Integrated Biological Principles I
Chemistry: Structure, Thermodynamics, and Kinetics
Three additional units in biology
Biochemistry Concentration
Chemistry: Structure, Thermodynamics, and Kinetics
 Organic Chemistry
Biochemistry
Chemistry Concentration
Chemistry: Structure, Thermodynamics, and Kinetics
 Physical Chemistry and  Physical Chemistry Laboratory
One additional unit in chemistry
Computer Science Concentration
Introduction to Computing
Data Structures with Lab
Three additional units in computer science
Mathematics Concentration
Multivariate Calculus
Linear Algebra
Differential Equations
Two additional units in mathematics at the 300 level or above
Engineering Concentration: Five units of engineering courses
This concentration is intended for students participating in the 32 engineering program.
The required units will be earned at another institution.
At most two units of
may be used as elective credit for the major. 
Minor
The Physics Minor
Five units, including:
Three units numbered above 200, excluding 397398 and 497498
Two additional units in PHYS

Engineering Program
DualDegree (32) Engineering Program
Building on the strengths of majors in physics, mathematics, computer science, chemistry, and biology, the School of Arts and Sciences offers students with special career goals the ability to pursue dual degrees in a fiveyear period. Some opportunities allow a student to earn a Bachelor of Science from Richmond and also a Bachelor of Science from a cooperating engineering school, while others enable a student to complete an undergraduate degree from Richmond and an accelerated master's degree in engineering from a partner institutionall within a fiveyear period. The physics department's preengineering advisor can provide information about participating programs and requirements.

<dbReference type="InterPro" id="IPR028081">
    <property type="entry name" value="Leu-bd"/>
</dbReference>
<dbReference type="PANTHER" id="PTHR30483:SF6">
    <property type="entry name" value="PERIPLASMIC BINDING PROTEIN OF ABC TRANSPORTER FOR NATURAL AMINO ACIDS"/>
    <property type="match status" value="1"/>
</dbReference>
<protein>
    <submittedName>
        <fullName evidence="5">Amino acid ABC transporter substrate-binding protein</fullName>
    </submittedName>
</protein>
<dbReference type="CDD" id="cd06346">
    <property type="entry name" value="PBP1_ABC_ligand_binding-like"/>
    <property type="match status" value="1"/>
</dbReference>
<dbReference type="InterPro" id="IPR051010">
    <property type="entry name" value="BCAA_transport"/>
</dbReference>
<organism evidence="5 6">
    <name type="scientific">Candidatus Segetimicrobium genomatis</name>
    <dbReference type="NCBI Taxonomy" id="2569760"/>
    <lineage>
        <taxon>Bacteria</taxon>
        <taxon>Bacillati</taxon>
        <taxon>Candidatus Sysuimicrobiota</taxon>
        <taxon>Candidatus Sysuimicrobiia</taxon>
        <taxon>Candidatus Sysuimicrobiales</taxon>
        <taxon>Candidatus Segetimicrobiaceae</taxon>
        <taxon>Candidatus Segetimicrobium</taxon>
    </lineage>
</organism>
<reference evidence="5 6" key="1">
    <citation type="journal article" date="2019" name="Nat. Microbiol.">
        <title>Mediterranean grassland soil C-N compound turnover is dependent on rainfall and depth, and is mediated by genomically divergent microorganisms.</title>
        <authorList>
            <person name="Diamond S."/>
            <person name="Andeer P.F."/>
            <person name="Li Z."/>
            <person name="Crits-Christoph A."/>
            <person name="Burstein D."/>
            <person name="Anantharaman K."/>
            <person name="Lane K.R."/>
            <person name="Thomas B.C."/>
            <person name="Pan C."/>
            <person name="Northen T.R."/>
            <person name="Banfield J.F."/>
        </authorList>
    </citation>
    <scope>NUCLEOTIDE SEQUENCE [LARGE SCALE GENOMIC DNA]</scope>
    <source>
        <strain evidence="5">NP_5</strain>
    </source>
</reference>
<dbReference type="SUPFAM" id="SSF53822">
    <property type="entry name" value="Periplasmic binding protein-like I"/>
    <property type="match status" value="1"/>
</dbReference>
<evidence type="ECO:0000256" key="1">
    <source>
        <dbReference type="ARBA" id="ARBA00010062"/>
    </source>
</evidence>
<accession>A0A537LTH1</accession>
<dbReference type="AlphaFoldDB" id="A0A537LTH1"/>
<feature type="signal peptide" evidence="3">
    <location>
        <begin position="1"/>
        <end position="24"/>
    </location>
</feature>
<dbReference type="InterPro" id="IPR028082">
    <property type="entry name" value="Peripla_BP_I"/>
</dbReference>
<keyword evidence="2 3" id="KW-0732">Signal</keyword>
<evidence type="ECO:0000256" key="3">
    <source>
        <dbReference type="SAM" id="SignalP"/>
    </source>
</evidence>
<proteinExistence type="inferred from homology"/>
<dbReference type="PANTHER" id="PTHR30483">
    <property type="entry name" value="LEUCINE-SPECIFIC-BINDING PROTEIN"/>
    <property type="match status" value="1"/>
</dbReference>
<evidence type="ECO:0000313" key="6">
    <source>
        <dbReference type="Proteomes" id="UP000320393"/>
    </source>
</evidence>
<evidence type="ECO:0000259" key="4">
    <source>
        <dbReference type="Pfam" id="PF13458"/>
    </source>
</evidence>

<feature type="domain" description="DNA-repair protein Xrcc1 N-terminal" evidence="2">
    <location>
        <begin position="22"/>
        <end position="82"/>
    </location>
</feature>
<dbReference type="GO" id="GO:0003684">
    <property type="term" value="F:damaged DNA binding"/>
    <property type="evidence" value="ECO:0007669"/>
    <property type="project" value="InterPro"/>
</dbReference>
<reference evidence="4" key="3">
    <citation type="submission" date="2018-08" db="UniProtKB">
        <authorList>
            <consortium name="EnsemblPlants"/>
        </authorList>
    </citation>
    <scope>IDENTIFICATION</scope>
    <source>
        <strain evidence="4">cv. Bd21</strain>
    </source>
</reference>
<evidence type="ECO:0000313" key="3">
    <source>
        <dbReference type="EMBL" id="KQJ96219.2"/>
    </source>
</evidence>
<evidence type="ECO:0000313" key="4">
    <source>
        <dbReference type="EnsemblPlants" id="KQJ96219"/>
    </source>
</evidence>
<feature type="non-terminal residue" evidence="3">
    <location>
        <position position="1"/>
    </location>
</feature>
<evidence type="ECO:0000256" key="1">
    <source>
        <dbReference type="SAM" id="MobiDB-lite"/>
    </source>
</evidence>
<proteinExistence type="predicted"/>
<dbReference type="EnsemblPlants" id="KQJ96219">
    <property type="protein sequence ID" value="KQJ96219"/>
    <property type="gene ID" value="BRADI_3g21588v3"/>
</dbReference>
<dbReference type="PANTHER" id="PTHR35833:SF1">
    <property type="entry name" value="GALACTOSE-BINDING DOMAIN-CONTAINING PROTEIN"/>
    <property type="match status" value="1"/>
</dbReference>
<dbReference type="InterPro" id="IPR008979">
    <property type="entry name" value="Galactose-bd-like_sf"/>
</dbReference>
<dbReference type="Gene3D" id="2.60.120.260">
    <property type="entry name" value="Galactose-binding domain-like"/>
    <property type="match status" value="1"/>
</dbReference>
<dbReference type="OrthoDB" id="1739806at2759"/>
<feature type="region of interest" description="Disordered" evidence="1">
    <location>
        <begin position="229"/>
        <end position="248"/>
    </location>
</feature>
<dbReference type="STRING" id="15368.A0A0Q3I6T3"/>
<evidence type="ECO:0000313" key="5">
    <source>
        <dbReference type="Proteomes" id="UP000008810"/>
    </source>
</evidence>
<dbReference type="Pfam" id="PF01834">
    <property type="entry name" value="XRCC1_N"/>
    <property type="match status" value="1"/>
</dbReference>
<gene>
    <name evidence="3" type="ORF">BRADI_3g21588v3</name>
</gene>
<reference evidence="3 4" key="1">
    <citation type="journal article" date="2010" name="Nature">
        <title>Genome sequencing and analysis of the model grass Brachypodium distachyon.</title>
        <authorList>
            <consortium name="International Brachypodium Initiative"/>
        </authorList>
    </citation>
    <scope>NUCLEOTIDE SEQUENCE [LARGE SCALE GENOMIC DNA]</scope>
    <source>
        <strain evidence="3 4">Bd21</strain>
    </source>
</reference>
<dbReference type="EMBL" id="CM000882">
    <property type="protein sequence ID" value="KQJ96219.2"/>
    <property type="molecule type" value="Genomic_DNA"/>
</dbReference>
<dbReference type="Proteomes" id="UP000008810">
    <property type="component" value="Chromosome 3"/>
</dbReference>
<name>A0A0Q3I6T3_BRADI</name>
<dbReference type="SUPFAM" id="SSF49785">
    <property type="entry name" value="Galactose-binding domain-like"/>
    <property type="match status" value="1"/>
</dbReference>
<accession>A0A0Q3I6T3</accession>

Honors
Honors Program
Specific requirements for honors in physics:
 A cumulative GPA of at least 3.3 in their physics courses, in addition to the 3.3 GPA required overall.
 At least 3.5 units of courses designated as honors courses. These courses will bedivided as follows:
(a) One unit must be independent research, typically done as research with an individual physics faculty member. These will typically be fulfilled by two semesters
for 0.5 credit units each.(b) 0.5 units must be from taking both semesters of senior seminar,
and . As a part of this course, physics honors students will be required to present at least one oral presentation on the topic of their independent research undertaken for part (a). Physics honors students will also be required to present a final written thesis describing their research. The thesis and oral presentation must be approved at an honors level by the research supervisor and at least two additional readers within the physics department, or their designees.(c) The remaining courses (2.0 units) may be any courses in physics numbered 200 or higher, including approved transfer courses, that are specifically above the current requirements for a B.S. in physics.